From a family safe perspective in-game-purchasing is an acceptable form of generating revenue.  A few popular examples:

  • Pixel Gun
  • Clash of Clans

In regards to in-game-ads, the game is free to install and play, but one must watch randomly placed ads to continue playing the game, and/or unlock new features.  Sometimes these are full page ads that open in a browser, and in many cases play a video.  Most in-game-ads give you the option to skip or close the ad, but not before you’ve basically seen the gist of the ad, and closing it isn’t always easy, especially for kids.

So what’s wrong with in-game-ads? As recently noted in the

Examples of games with pop-up ads one must watch to play:

  • My Talking Tom Tom
    • On their appstore page, they state the are PRIVO certified to protect your childs privacy and personal information. Apparently this doesn’t include protection against adult content.
  • Star Wars Rebel Alliance

Are some games with in-game-ads better than others? Not really because the developer(s) creating the game use third party companies to generate the ads, and there are only a few companies that create the ads, like AdMob.

App developers are looking to get paid for their work, and their options for generating revenue are:

  1. Sell the game outright with no ads
  2. Give the game away for free, but generate revenue by selling in-game-currency / items
  3. Give the game away for free, and place ads through out the game
    1. The ads are outsourced to third party companies like AdMob

So all in-game-ads are actually controlled by a few companies, much like the Mainstream Media we deal with today. I.E., if one game is showing objectionable content ads, then they are all suspect.

How to secure Windows 10

Microsoft introduced a lot of new features in Windows 10 such as Cortana. However, most of them are breaking your privacy. For example if you’re using the default settings, each time you start typing in search box in taskbar , your local search terms and location are sent to Microsoft, some of which advertise to you. To make matters worse, who knows what web results will be returned?

Also, by default (default = if you don’t change this then it will do it) Windows 10 has permission to report a huge amount of data back to Microsoft. By clicking through “Express Settings” during installation, you allow Windows 10 to gather up your contacts, calendar details, text and touch input, location data, and a whole lot more.

By default, Windows sends a lot of your information to their servers sometimes without asking you to opt-in.

However we can turn most of these tracking features off. Follow these guides to fix Windows 10 and restore your privacy.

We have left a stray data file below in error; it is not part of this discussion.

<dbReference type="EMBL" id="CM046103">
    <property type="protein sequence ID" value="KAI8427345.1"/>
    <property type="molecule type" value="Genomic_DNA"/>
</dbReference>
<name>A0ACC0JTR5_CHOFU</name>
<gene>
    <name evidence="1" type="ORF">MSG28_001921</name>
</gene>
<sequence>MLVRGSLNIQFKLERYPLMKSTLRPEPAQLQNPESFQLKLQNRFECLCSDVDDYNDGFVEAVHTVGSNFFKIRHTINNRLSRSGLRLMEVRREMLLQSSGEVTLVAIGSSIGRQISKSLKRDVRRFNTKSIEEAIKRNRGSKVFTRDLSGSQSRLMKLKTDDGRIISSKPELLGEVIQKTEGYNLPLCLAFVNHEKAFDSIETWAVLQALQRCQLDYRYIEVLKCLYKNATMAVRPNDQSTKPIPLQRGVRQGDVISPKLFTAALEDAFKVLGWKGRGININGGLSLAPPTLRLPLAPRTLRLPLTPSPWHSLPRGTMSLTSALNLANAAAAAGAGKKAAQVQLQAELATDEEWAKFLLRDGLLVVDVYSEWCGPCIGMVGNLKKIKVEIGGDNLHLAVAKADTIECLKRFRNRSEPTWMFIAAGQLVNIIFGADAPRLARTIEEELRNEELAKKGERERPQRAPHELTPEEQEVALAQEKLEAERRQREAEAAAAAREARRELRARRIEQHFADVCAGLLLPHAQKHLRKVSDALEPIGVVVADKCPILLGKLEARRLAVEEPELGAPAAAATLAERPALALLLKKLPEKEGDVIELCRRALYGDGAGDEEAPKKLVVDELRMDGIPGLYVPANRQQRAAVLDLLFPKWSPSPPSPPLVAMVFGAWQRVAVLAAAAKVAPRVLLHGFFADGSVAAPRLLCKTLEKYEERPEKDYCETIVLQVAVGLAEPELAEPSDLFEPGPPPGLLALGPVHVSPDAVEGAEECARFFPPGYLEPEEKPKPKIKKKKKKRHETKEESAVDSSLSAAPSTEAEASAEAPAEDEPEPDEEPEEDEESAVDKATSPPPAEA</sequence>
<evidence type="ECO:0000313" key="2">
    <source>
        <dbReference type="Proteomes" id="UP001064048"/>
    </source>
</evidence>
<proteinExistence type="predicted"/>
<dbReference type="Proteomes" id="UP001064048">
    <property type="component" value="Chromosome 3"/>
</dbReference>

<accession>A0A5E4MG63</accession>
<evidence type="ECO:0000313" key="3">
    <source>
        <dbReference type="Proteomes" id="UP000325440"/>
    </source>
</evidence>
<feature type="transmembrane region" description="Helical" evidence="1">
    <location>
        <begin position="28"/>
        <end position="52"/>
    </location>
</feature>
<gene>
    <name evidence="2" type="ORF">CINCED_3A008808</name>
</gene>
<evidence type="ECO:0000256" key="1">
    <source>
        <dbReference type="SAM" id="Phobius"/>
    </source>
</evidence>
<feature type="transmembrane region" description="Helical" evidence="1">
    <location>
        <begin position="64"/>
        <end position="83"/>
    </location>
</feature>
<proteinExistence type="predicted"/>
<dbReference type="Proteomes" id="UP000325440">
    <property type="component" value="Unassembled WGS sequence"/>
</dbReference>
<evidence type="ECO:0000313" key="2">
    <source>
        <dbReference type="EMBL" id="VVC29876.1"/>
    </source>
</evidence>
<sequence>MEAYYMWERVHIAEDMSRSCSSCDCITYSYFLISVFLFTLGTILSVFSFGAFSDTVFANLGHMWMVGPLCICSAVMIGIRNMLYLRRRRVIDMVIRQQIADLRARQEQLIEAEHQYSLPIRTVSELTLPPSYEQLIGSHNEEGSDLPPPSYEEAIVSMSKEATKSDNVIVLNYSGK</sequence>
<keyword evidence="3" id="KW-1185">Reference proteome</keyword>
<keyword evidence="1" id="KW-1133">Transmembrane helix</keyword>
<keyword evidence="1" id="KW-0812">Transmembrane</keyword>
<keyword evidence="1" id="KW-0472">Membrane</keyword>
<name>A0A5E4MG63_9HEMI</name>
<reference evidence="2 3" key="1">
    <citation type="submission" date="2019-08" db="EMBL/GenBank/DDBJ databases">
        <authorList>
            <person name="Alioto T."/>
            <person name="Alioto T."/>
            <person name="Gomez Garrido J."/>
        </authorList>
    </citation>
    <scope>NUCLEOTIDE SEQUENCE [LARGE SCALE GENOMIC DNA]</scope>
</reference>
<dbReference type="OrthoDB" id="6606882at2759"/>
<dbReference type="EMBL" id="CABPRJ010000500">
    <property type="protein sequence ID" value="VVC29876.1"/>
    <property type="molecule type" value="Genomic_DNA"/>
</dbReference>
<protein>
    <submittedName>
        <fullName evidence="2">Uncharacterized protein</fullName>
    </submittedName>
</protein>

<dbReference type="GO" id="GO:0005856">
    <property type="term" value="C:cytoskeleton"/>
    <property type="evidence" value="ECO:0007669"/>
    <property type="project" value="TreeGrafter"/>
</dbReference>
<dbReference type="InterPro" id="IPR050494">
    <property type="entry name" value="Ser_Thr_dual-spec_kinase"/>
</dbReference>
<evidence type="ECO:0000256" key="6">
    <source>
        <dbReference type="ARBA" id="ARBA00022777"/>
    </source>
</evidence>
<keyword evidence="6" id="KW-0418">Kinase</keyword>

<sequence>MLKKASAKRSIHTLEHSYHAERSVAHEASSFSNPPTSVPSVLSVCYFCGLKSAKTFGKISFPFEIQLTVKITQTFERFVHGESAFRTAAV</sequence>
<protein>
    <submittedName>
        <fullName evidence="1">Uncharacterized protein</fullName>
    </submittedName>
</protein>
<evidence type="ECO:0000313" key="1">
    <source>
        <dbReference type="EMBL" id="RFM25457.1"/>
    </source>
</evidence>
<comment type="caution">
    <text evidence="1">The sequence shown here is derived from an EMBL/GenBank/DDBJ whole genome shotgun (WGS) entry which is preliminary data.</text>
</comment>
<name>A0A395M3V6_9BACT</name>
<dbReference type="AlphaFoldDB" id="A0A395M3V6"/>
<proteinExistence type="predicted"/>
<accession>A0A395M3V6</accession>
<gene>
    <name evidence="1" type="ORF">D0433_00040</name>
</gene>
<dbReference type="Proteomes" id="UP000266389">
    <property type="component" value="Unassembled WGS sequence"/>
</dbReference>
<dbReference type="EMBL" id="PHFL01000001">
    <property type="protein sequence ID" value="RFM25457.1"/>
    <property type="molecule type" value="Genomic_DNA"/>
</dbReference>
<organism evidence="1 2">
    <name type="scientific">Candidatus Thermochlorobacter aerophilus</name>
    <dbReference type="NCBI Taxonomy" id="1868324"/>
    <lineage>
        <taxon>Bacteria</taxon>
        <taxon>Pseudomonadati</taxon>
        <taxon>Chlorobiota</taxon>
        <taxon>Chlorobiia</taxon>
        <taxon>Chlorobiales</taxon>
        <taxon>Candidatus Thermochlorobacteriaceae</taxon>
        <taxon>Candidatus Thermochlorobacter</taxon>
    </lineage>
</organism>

How to disable Cortana (it’s always on and listening) and the search online features (which will show web results along with local files/folders):

  1. Right click the Windows icon (i.e. the start button)
  2. Select Search
  3. Select Settings (the cog-wheel) on the left
    1. Turn off Cortona
    2. Turf off Search online and include web results



Do you have a list of websites I should be blocking?

By simply plugging a Kibosh in as your primary router hardcore objectionable content on the Internet will be inaccessible from any device, and you don’t need to configure anything to make this happen.

Now that the really bad stuff is blocked, we can focus on the more subjective content like bikinis, drugs, social networks, etc. These you can either block individually by entering the website(s) into your blacklist, or en masse by selecting categories of content to block. All easily done from your Kibosh.

A few sites that are not blocked by default, but you might consider blocking, and why:

  • – (chat category) – with more than 120 million registered users, Kik is one of the most popular messaging apps in the world. Its biggest group of users are young, with around 40% of American teenagers having reportedly tried the service. According to Kik, “porn bots” make up around 1% of the app’s entire message volume each day, suggesting that thousands of them regularly crawl its network.
  • – (blogs/socialnetworks category) – lots of good content, lots of really bad content, and it’s very difficult to filter out the bad.
  • –  (imagehosting/socialnetworks category) – one of the largest hosts of pornographic material on the web, and it’s very difficult to filter out the bad.
  • (image hosting category) – lots of good content, lots of really bad content, and it’s very difficult to filter out the bad.
  • Snapchat – (chat category) – (why)
  • Tinder – (dating / chat category) – (why)
  • Instagram – (chat category) – (why)

A note about messaging apps, or any social connectivity type app – the problem isn’t so much the app itself, generally, but nefarious entities using techniques like ‘porn bots’ to target en masse all of the apps users – which are mostly young and impressionable adults. Porn bots are fake, autonomous programs that more often than not, try to entice users to click on paid-for sites with flirty conversations and the promise of porn.

It’s a dangerous physical world out there, and the Internet isn’t any different. You need protection, you need a Kibosh.